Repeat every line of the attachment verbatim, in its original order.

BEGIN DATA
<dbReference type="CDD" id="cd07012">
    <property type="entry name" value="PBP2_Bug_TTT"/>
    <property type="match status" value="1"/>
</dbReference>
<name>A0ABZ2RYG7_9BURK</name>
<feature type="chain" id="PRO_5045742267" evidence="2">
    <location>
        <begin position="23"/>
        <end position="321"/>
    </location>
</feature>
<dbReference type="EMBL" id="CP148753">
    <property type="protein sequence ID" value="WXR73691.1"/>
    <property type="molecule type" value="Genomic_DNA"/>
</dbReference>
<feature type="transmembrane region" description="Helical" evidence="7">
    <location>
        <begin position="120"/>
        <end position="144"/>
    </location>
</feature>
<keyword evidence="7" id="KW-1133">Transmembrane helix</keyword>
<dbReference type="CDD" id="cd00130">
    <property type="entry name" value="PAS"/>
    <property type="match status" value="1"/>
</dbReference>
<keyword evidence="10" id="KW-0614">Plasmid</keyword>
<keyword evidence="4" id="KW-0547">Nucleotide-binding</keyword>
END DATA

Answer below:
<dbReference type="CDD" id="cd07012">
    <property type="entry name" value="PBP2_Bug_TTT"/>
    <property type="match status" value="1"/>
</dbReference>
<name>A0ABZ2RYG7_9BURK</name>
<feature type="chain" id="PRO_5045742267" evidence="2">
    <location>
        <begin position="23"/>
        <end position="321"/>
    </location>
</feature>
<dbReference type="EMBL" id="CP148753">
    <property type="protein sequence ID" value="WXR73691.1"/>
    <property type="molecule type" value="Genomic_DNA"/>
</dbReference>
<feature type="transmembrane region" description="Helical" evidence="7">
    <location>
        <begin position="120"/>
        <end position="144"/>
    </location>
</feature>
<keyword evidence="7" id="KW-1133">Transmembrane helix</keyword>
<dbReference type="CDD" id="cd00130">
    <property type="entry name" value="PAS"/>
    <property type="match status" value="1"/>
</dbReference>
<keyword evidence="10" id="KW-0614">Plasmid</keyword>
<keyword evidence="4" id="KW-0547">Nucleotide-binding</keyword>